Like everyone else, we have so many questions about Intel's foray into the discrete GPU space. When will we see a consumer graphics card, and when it arrives, how will it compare to what AMD and NVIDIA have to offer? What about specifications and pricing? Will it be good mining? Just kidding about that last one, but not the rest. While we wait for answers, another Xe GPU
leak has emerged, and it supposedly shows the clockspeed of a desktop graphics card.
We say "supposedly" because you just never know when it comes to leaks and rumors. Not only can product names be spoofed in benchmarking databases, they can also be erroneously misread without any trickery involved, and of course specifications and performance of a pre-release part are not necessarily indicative of the final product.
Disclaimer out of the way, let's have a look at the leak in question...
As spotted by APISAK, the Geekbench 4.4.2 entry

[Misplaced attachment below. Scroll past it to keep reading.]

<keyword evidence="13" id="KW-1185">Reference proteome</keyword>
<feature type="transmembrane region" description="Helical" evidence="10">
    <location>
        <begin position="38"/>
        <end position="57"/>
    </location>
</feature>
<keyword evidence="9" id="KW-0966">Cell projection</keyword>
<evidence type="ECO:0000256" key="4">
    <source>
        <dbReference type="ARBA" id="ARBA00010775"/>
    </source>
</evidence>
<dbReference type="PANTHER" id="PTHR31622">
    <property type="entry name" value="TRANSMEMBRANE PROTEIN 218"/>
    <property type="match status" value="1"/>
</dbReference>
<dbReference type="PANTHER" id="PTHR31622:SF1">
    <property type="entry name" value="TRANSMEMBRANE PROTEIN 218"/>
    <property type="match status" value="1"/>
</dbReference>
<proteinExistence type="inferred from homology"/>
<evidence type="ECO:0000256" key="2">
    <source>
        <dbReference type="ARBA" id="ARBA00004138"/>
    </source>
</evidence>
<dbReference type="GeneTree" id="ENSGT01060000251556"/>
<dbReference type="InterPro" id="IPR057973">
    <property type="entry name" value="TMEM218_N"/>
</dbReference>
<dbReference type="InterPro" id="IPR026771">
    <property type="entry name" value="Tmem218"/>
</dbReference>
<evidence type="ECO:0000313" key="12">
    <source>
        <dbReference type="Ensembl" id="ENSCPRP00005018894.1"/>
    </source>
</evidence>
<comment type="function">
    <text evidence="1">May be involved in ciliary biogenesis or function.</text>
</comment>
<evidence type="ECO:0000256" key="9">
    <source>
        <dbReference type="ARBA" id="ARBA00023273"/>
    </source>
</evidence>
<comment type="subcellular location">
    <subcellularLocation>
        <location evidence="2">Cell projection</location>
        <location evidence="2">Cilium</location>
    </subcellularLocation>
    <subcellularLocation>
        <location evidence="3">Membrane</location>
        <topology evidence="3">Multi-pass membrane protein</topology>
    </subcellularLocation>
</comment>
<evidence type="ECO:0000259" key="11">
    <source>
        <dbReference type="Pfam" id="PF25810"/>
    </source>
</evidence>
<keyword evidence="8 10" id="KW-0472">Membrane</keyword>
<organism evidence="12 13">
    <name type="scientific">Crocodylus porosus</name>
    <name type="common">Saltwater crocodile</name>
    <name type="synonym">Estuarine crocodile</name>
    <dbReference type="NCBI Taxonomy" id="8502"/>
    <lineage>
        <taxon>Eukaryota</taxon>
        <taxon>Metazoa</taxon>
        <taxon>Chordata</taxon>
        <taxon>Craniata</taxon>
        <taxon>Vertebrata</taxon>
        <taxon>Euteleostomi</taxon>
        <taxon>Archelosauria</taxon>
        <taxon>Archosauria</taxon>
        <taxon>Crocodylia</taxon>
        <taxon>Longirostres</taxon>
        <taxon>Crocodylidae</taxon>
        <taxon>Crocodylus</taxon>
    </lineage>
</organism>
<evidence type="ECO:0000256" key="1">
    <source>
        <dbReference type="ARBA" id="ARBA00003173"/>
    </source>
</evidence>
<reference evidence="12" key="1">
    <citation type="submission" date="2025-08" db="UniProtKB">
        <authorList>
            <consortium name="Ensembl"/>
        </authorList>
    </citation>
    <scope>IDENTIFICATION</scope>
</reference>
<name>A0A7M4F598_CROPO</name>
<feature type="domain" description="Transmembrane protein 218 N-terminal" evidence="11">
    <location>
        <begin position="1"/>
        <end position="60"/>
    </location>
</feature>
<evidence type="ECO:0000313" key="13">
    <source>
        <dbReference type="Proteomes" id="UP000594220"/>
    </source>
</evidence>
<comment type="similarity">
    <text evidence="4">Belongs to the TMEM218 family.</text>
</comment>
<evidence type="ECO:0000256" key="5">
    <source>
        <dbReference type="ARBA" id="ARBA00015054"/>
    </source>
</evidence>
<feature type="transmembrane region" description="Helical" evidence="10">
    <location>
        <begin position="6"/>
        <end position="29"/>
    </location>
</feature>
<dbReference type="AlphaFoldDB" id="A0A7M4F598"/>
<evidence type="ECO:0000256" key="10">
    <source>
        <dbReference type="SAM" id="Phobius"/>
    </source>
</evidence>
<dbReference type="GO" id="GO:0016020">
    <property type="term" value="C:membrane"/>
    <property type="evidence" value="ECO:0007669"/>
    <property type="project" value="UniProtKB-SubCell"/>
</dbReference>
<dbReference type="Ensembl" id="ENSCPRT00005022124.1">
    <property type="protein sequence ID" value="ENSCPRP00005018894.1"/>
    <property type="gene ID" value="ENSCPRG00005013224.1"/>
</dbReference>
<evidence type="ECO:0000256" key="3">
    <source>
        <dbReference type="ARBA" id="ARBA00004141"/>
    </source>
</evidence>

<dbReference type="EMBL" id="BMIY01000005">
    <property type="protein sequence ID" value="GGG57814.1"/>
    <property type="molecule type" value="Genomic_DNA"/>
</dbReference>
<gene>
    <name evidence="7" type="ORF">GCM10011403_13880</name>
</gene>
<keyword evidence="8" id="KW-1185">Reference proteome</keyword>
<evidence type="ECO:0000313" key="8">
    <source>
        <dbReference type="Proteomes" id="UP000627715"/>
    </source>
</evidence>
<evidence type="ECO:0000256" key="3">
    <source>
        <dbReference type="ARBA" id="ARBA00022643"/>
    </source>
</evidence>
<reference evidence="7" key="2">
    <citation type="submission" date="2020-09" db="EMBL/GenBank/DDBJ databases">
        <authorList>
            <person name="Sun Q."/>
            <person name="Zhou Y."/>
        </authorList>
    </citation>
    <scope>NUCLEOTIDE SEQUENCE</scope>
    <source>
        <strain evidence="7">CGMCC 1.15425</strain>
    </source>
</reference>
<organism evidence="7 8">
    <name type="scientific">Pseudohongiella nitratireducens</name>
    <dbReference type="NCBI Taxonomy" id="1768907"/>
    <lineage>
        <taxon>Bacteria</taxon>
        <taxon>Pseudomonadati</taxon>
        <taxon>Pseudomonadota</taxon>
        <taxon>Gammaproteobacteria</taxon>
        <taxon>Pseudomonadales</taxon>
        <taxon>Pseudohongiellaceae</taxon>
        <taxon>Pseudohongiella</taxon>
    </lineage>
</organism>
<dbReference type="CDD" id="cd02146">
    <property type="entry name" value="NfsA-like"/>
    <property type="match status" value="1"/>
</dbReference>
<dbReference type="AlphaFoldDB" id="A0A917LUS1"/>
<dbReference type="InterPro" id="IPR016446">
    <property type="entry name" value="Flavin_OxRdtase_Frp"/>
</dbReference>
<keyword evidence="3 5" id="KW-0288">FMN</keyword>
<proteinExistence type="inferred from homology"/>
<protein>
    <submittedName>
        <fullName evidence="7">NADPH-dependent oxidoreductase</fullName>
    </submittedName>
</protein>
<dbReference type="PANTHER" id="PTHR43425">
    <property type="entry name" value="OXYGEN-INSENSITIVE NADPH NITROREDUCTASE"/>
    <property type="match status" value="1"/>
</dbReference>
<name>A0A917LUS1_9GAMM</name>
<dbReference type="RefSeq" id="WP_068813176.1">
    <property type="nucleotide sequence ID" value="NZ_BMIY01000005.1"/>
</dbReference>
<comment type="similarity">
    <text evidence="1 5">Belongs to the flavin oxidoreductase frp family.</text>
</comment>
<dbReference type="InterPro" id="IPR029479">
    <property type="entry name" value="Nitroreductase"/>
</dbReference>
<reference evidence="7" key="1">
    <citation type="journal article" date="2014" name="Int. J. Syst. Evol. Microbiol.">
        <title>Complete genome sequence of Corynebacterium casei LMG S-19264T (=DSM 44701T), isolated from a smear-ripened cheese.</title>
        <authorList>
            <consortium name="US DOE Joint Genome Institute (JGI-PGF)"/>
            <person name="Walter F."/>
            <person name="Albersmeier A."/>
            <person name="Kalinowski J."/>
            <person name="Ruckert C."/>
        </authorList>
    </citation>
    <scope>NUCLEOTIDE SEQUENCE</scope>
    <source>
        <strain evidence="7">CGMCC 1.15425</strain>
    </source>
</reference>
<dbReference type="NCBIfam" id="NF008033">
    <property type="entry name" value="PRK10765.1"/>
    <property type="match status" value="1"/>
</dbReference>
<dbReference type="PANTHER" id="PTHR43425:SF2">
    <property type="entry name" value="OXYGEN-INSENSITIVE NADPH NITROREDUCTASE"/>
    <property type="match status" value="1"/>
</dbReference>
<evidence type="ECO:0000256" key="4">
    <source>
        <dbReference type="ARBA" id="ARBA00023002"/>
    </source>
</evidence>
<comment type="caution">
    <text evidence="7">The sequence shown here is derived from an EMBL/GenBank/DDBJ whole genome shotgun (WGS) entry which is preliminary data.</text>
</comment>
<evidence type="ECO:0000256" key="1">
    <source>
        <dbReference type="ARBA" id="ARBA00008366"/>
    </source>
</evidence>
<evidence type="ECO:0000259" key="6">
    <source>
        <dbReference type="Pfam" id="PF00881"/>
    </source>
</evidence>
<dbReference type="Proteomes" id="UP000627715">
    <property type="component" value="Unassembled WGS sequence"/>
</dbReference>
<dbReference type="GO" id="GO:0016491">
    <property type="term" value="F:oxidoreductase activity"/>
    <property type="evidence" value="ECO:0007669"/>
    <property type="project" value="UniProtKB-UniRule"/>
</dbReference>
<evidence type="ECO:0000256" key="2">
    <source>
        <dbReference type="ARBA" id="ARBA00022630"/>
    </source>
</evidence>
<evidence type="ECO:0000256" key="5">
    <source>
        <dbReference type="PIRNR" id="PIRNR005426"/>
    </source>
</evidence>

identifies the GPU as a "Gen12 Desktop Graphics Controller," otherwise known as a discrete graphics card. The rest of the listing shows it was running alongside an Intel
Core i7-8700 "Coffee Lake-S" processor with 16GB of DDR4 RAM, with Windows 10 Enterprise 64-bit installed.
According to the database entry, the mystery graphics cards sports 96 execution units (EUs), a 1.5GHz maximum clockspeed, and 3GB of onboard memory.
So, what are we looking at here? Assuming the listing is accurate, this is almost definitely an Xe DG1 graphics card
, as was spotted hanging out in the EEC database last December
. Intel provided a first look at the DG1
at CES earlier this year, and announced at the time that it was sampling the Xe DG1 Software Development Vehicle to ISV partners.
They are basically development models, and from what Intel has said, the specifications and performance are not what they will be on the final product. That said, as shown in the leak, the card posted an OpenCL score of 55,373. For reference, an AMD Ryzen 5 3400G with Vega 11 graphics running in a system with Windows 10 Pro 64-bit installed scored 58,152 in a separate Geekbench 4.4.2 database entry
We would caution not to read too much into this. At a glance, it seems disappointing that Intel's first discrete graphics card gets overrun by Vega 11. That might end up being the case, or it might not—we just have no way of knowing at this early stage.